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My Beloved Long Street, Valby

I love Valby’s Long Street, just as I loved Providencia in Santiago de Chile.

In Chile, during my infancy and childhood, miraculous things used to happened every second. There were crystal sparrows in little clay nests, hidden in the brilliant green belloto trees of the neighboring side streets. Canals of blue water, through which sailed the boats of the port in miniature. Gigantic walnut trees, into which we climbed to collect golden nuts…

And today, in Copenhagen, Long Street gives me the chance to walk among acrobats, ballerinas, knife-sharpeners, organ-grinders, Hindus hypnotizing boa constrictors, Arabs selling Aladdin’s lamps, and vikings – especially the vikings and she-vikings, white as snow. They show off their formidable silver and ruby swords and sing in powerful tenor voices:

Under den hvide bro!
Sejler en baad med to!!!!!!!!!!!!!!!!!!!!!!!!!!!!

Translated, it means:

 Under the white dock
  Sails a boat with two sailors…

These huge vikings are sweet and lovable and very peaceful, contrary to what the legends say. Each has a bottle of beer in hand, and they’re roasting wild boars caught in the forest not far from here: celebrating that it’s Sunday and the sun is out.

Ah, Long Street, Valby…

Today I came to find my friend and neighbor Niels Winter, and we went out for a walk. It was noon, and the street was full of activity. And the surprising thing is that even with all these people coming and going, the cars, the bicycles, the good old drunks in the Plaza, and the miracle-workers, still everything unfolds in silence. One can hear the footsteps on the sidewalk!

When the street is full of snow in the winter, the silence is total, because not even the footsteps are audible. And the miracles happen in a complete and sacred absence of noise.

I remember that in Providencia, everything was noise and happy shouts and horns honking and kids yelling out the latest hits of the Beatles and Rolling Stones at the soda fountain of Copellia.

Nevertheless, the joy of life is exactly the same here. There has been no culture shock for me.

We stopped to talk with a huge, gorgeous lady viking who needed cigarettes and a light. Birgita.

She showed us her moving tattoos. Really! Her stomach, breasts, buttocks, back, arms, and legs were covered in multicolored drawings that moved vertiginously around her body like cobras.

It seemed like a hallucination. A real miracle. She went away singing happily, but not before giving us her telephone number and winking her oceanic eyes.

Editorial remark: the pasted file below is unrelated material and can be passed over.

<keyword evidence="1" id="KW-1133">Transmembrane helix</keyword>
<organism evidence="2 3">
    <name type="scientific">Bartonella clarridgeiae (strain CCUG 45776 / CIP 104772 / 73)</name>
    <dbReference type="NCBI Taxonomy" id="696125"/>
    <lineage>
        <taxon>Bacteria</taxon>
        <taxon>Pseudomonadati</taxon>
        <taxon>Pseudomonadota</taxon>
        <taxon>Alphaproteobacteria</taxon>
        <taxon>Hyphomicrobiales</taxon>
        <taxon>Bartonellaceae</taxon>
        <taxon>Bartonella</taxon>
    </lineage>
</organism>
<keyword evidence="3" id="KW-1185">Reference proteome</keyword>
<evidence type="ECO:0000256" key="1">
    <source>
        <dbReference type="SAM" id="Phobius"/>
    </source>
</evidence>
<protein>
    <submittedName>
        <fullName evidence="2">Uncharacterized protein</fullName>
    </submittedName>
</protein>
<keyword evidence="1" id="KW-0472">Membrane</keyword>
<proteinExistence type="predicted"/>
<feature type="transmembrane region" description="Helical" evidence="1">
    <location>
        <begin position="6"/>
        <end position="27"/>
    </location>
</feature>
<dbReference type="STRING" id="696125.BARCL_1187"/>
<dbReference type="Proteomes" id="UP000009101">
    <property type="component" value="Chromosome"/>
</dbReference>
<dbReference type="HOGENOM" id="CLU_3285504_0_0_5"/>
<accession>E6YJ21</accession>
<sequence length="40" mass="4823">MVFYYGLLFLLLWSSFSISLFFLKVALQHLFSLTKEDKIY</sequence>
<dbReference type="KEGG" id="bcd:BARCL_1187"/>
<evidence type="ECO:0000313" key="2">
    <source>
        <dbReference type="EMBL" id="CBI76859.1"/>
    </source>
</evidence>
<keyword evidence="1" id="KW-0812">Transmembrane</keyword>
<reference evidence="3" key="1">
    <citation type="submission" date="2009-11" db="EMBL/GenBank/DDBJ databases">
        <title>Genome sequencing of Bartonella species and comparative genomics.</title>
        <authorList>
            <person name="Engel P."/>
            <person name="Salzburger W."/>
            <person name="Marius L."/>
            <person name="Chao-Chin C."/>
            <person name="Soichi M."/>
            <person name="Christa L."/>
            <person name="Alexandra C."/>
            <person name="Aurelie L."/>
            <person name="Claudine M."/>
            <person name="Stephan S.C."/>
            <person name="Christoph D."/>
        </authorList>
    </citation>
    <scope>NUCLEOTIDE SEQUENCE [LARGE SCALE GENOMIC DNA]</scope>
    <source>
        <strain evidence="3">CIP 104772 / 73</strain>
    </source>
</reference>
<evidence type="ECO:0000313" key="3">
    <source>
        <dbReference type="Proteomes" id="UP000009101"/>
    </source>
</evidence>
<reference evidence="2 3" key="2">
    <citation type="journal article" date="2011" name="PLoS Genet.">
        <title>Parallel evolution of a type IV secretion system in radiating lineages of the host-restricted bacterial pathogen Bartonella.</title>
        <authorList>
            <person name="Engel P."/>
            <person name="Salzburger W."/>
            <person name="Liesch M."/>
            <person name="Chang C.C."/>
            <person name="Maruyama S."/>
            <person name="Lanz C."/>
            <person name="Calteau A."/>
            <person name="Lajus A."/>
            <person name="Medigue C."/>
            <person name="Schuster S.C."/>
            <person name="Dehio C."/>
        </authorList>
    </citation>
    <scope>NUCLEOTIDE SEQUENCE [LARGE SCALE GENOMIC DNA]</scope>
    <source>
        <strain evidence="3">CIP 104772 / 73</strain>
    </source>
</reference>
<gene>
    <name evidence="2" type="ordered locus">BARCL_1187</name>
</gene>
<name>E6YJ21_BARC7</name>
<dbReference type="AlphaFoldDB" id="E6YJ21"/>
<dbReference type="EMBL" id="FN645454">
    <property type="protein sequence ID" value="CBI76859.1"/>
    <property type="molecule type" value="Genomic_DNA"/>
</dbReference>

We ran into a group of schoolboys who were exchanging magazines: moving comic books. That is to say, you opened the magazine and the drawings moved and spoke, like in a movie. Niels and I were unfamiliar with the technology and remarked on it. “It’s not technology, it’s not technology!” the students shouted, laughing. “It’s a miracle!”

Since we were a little tired –keep in mind that I’m already almost seventy and Niels is seventy-five– we sat down at a little café in the open air. The sky was blue as lapis lazuli, and the air was warm and sweet like the breath of a woman. A young couple seated at a little table nearby were exchanging kisses in a way hitherto unknown to me: each movement of their tongues yielded a miniature fruit. A tiny banana from her, a plum from him; a pear from her and a bunch of grapes from him…

Niels wanted to go home. I told him no, we should walk a little more. We still had many miracles waiting for us, which I will summarize here in an INVENTORY.

Inventory of Miracles:

In Valby Plaza, little blond boys and girls flew here and there, and their mothers floated after them so that they would not rise to heaven and turn into little angels.

Winged dogs, smiling happily or laughing out loud, passed over our heads and dropped colorful turds.

A stampede of marauding mosquitos escaped the bird police.

An organ-grinder produced rainbows instead of music.

Near the little hill, which is of course called Valby Hill, there is a giant forested park like the woods in the south of Chile. It’s the Wood of Søndemarken. It’s located next to the zoo, and that day the keepers had opened all the cages so that we walked among lions and giraffes, flamingos and savage tigers.

Multicolored parrots shouted to us, “Hey, old boys!” and imposing gorillas came to shake our hands.

The famous Carlsberg pub is on the left. It has a medieval-style tower at the entrance, and the ghosts of Mr. and Mrs. Carlsberg, who founded the pub two centuries ago, were strolling on its immense balcony.

We decided to return through the Plaza and go into Café Ciré to have lunch. At noon there aren’t many miracles. The windows let in light, and the atmosphere is quiet, free of smoke. Cool, fresh. It’s the antithesis of what happens at night, when famous dead or fictional people show up and the beer and music flow like rushing rivers.

We each ordered roast pork and Danish salads to eat outdoors. A young student called Hans Christian Andersen waited on us, and Pierre, the owner, came to greet us amiably in French.

After such an exhausting miracle, we departed, each to his own house, for a long, well-earned nap.

Niels to things Danish, and I to things Chilean.

Ian Welden, Dinamarca, Chile © 2009

Click here to see this story in Spanish [AQUI]

Translation by Christine Neulieb © 2009

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